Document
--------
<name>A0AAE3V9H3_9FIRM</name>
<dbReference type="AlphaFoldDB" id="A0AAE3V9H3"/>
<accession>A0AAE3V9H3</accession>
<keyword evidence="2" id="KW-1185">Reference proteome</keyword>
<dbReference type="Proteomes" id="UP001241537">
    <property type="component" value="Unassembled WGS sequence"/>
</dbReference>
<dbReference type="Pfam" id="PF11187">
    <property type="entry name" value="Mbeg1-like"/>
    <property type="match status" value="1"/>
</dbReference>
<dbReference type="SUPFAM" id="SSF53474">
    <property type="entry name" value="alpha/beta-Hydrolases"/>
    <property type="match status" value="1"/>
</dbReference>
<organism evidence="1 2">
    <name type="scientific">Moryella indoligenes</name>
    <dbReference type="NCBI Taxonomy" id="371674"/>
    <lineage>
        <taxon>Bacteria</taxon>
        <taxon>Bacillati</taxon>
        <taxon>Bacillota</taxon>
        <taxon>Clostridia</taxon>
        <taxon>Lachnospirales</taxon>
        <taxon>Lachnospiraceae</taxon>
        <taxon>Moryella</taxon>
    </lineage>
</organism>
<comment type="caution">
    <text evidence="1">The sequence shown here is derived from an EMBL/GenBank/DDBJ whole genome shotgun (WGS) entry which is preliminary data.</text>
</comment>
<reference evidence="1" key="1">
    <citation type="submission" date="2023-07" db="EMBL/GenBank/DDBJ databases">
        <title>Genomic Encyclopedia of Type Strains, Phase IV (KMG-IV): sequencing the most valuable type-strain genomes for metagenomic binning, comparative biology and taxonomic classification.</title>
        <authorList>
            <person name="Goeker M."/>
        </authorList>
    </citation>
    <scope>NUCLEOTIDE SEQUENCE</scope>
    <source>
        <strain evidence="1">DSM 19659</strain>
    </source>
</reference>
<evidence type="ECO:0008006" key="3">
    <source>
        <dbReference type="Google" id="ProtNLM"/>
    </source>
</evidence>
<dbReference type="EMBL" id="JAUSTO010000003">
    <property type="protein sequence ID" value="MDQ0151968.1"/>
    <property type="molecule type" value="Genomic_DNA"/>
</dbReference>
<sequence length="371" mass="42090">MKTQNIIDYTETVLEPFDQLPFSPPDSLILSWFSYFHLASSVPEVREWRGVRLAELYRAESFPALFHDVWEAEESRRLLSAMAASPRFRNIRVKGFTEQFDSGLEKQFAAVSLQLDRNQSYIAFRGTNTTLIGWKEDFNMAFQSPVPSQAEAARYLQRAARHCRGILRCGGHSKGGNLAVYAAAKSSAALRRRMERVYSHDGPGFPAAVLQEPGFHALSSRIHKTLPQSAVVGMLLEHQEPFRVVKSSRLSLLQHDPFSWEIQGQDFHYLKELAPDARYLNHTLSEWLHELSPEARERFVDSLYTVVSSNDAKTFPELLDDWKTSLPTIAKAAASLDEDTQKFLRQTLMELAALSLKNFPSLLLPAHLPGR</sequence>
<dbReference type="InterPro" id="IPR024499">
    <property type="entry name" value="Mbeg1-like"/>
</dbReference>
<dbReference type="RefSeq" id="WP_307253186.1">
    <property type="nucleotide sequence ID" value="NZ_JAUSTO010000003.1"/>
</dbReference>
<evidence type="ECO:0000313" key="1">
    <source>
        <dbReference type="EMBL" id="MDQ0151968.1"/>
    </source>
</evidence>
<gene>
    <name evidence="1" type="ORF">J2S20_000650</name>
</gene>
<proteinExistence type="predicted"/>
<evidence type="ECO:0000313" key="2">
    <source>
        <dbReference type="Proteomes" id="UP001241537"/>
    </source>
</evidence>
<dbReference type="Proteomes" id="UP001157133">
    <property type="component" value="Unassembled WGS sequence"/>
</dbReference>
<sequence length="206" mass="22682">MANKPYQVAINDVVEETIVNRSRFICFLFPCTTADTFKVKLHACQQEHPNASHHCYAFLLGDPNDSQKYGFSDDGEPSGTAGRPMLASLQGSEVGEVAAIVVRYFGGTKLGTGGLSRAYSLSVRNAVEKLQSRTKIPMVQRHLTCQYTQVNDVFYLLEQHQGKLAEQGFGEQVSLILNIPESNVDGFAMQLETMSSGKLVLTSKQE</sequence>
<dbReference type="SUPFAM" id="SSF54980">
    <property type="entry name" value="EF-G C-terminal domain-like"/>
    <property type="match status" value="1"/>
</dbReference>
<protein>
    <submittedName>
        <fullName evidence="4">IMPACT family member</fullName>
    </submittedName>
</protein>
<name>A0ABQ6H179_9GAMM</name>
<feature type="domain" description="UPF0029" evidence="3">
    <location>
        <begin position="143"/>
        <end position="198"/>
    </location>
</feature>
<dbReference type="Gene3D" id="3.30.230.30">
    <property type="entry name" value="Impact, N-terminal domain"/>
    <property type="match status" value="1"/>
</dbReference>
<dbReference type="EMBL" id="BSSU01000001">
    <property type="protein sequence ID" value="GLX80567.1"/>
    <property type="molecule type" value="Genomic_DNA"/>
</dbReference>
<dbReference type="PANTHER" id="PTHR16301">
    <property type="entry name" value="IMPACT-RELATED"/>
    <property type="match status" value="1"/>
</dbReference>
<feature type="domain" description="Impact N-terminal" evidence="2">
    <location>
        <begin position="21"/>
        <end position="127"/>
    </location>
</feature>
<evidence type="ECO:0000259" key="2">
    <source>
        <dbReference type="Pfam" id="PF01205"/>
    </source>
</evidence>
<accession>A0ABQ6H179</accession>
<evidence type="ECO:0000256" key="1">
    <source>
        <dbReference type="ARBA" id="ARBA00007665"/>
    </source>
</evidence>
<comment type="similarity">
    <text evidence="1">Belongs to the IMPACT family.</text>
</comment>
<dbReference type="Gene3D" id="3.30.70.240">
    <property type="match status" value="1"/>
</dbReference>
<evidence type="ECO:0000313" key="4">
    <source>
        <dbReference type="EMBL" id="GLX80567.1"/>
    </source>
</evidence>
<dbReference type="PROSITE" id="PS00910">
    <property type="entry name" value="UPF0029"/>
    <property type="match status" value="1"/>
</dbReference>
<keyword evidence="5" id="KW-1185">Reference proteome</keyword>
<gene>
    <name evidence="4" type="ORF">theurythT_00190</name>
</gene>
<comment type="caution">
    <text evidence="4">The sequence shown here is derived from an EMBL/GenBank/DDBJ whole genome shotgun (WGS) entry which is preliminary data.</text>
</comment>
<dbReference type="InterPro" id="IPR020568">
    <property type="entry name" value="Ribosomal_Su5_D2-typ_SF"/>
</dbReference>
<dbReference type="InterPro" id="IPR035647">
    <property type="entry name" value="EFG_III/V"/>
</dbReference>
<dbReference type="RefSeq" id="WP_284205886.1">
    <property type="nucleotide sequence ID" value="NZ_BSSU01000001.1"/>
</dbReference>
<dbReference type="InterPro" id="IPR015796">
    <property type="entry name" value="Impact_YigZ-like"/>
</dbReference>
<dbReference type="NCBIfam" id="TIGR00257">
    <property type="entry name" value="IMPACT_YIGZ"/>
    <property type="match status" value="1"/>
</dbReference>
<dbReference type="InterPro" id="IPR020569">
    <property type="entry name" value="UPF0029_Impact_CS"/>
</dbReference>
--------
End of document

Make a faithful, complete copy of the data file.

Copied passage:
<name>A0AAE3V9H3_9FIRM</name>
<dbReference type="AlphaFoldDB" id="A0AAE3V9H3"/>
<accession>A0AAE3V9H3</accession>
<keyword evidence="2" id="KW-1185">Reference proteome</keyword>
<dbReference type="Proteomes" id="UP001241537">
    <property type="component" value="Unassembled WGS sequence"/>
</dbReference>
<dbReference type="Pfam" id="PF11187">
    <property type="entry name" value="Mbeg1-like"/>
    <property type="match status" value="1"/>
</dbReference>
<dbReference type="SUPFAM" id="SSF53474">
    <property type="entry name" value="alpha/beta-Hydrolases"/>
    <property type="match status" value="1"/>
</dbReference>
<organism evidence="1 2">
    <name type="scientific">Moryella indoligenes</name>
    <dbReference type="NCBI Taxonomy" id="371674"/>
    <lineage>
        <taxon>Bacteria</taxon>
        <taxon>Bacillati</taxon>
        <taxon>Bacillota</taxon>
        <taxon>Clostridia</taxon>
        <taxon>Lachnospirales</taxon>
        <taxon>Lachnospiraceae</taxon>
        <taxon>Moryella</taxon>
    </lineage>
</organism>
<comment type="caution">
    <text evidence="1">The sequence shown here is derived from an EMBL/GenBank/DDBJ whole genome shotgun (WGS) entry which is preliminary data.</text>
</comment>
<reference evidence="1" key="1">
    <citation type="submission" date="2023-07" db="EMBL/GenBank/DDBJ databases">
        <title>Genomic Encyclopedia of Type Strains, Phase IV (KMG-IV): sequencing the most valuable type-strain genomes for metagenomic binning, comparative biology and taxonomic classification.</title>
        <authorList>
            <person name="Goeker M."/>
        </authorList>
    </citation>
    <scope>NUCLEOTIDE SEQUENCE</scope>
    <source>
        <strain evidence="1">DSM 19659</strain>
    </source>
</reference>
<evidence type="ECO:0008006" key="3">
    <source>
        <dbReference type="Google" id="ProtNLM"/>
    </source>
</evidence>
<dbReference type="EMBL" id="JAUSTO010000003">
    <property type="protein sequence ID" value="MDQ0151968.1"/>
    <property type="molecule type" value="Genomic_DNA"/>
</dbReference>
<sequence length="371" mass="42090">MKTQNIIDYTETVLEPFDQLPFSPPDSLILSWFSYFHLASSVPEVREWRGVRLAELYRAESFPALFHDVWEAEESRRLLSAMAASPRFRNIRVKGFTEQFDSGLEKQFAAVSLQLDRNQSYIAFRGTNTTLIGWKEDFNMAFQSPVPSQAEAARYLQRAARHCRGILRCGGHSKGGNLAVYAAAKSSAALRRRMERVYSHDGPGFPAAVLQEPGFHALSSRIHKTLPQSAVVGMLLEHQEPFRVVKSSRLSLLQHDPFSWEIQGQDFHYLKELAPDARYLNHTLSEWLHELSPEARERFVDSLYTVVSSNDAKTFPELLDDWKTSLPTIAKAAASLDEDTQKFLRQTLMELAALSLKNFPSLLLPAHLPGR</sequence>
<dbReference type="InterPro" id="IPR024499">
    <property type="entry name" value="Mbeg1-like"/>
</dbReference>
<dbReference type="RefSeq" id="WP_307253186.1">
    <property type="nucleotide sequence ID" value="NZ_JAUSTO010000003.1"/>
</dbReference>
<evidence type="ECO:0000313" key="1">
    <source>
        <dbReference type="EMBL" id="MDQ0151968.1"/>
    </source>
</evidence>
<gene>
    <name evidence="1" type="ORF">J2S20_000650</name>
</gene>
<proteinExistence type="predicted"/>
<evidence type="ECO:0000313" key="2">
    <source>
        <dbReference type="Proteomes" id="UP001241537"/>
    </source>
</evidence>
<dbReference type="Proteomes" id="UP001157133">
    <property type="component" value="Unassembled WGS sequence"/>
</dbReference>
<sequence length="206" mass="22682">MANKPYQVAINDVVEETIVNRSRFICFLFPCTTADTFKVKLHACQQEHPNASHHCYAFLLGDPNDSQKYGFSDDGEPSGTAGRPMLASLQGSEVGEVAAIVVRYFGGTKLGTGGLSRAYSLSVRNAVEKLQSRTKIPMVQRHLTCQYTQVNDVFYLLEQHQGKLAEQGFGEQVSLILNIPESNVDGFAMQLETMSSGKLVLTSKQE</sequence>
<dbReference type="SUPFAM" id="SSF54980">
    <property type="entry name" value="EF-G C-terminal domain-like"/>
    <property type="match status" value="1"/>
</dbReference>
<protein>
    <submittedName>
        <fullName evidence="4">IMPACT family member</fullName>
    </submittedName>
</protein>
<name>A0ABQ6H179_9GAMM</name>
<feature type="domain" description="UPF0029" evidence="3">
    <location>
        <begin position="143"/>
        <end position="198"/>
    </location>
</feature>
<dbReference type="Gene3D" id="3.30.230.30">
    <property type="entry name" value="Impact, N-terminal domain"/>
    <property type="match status" value="1"/>
</dbReference>
<dbReference type="EMBL" id="BSSU01000001">
    <property type="protein sequence ID" value="GLX80567.1"/>
    <property type="molecule type" value="Genomic_DNA"/>
</dbReference>
<dbReference type="PANTHER" id="PTHR16301">
    <property type="entry name" value="IMPACT-RELATED"/>
    <property type="match status" value="1"/>
</dbReference>
<feature type="domain" description="Impact N-terminal" evidence="2">
    <location>
        <begin position="21"/>
        <end position="127"/>
    </location>
</feature>
<evidence type="ECO:0000259" key="2">
    <source>
        <dbReference type="Pfam" id="PF01205"/>
    </source>
</evidence>
<accession>A0ABQ6H179</accession>
<evidence type="ECO:0000256" key="1">
    <source>
        <dbReference type="ARBA" id="ARBA00007665"/>
    </source>
</evidence>
<comment type="similarity">
    <text evidence="1">Belongs to the IMPACT family.</text>
</comment>
<dbReference type="Gene3D" id="3.30.70.240">
    <property type="match status" value="1"/>
</dbReference>
<evidence type="ECO:0000313" key="4">
    <source>
        <dbReference type="EMBL" id="GLX80567.1"/>
    </source>
</evidence>
<dbReference type="PROSITE" id="PS00910">
    <property type="entry name" value="UPF0029"/>
    <property type="match status" value="1"/>
</dbReference>
<keyword evidence="5" id="KW-1185">Reference proteome</keyword>
<gene>
    <name evidence="4" type="ORF">theurythT_00190</name>
</gene>
<comment type="caution">
    <text evidence="4">The sequence shown here is derived from an EMBL/GenBank/DDBJ whole genome shotgun (WGS) entry which is preliminary data.</text>
</comment>
<dbReference type="InterPro" id="IPR020568">
    <property type="entry name" value="Ribosomal_Su5_D2-typ_SF"/>
</dbReference>
<dbReference type="InterPro" id="IPR035647">
    <property type="entry name" value="EFG_III/V"/>
</dbReference>
<dbReference type="RefSeq" id="WP_284205886.1">
    <property type="nucleotide sequence ID" value="NZ_BSSU01000001.1"/>
</dbReference>
<dbReference type="InterPro" id="IPR015796">
    <property type="entry name" value="Impact_YigZ-like"/>
</dbReference>
<dbReference type="NCBIfam" id="TIGR00257">
    <property type="entry name" value="IMPACT_YIGZ"/>
    <property type="match status" value="1"/>
</dbReference>
<dbReference type="InterPro" id="IPR020569">
    <property type="entry name" value="UPF0029_Impact_CS"/>
</dbReference>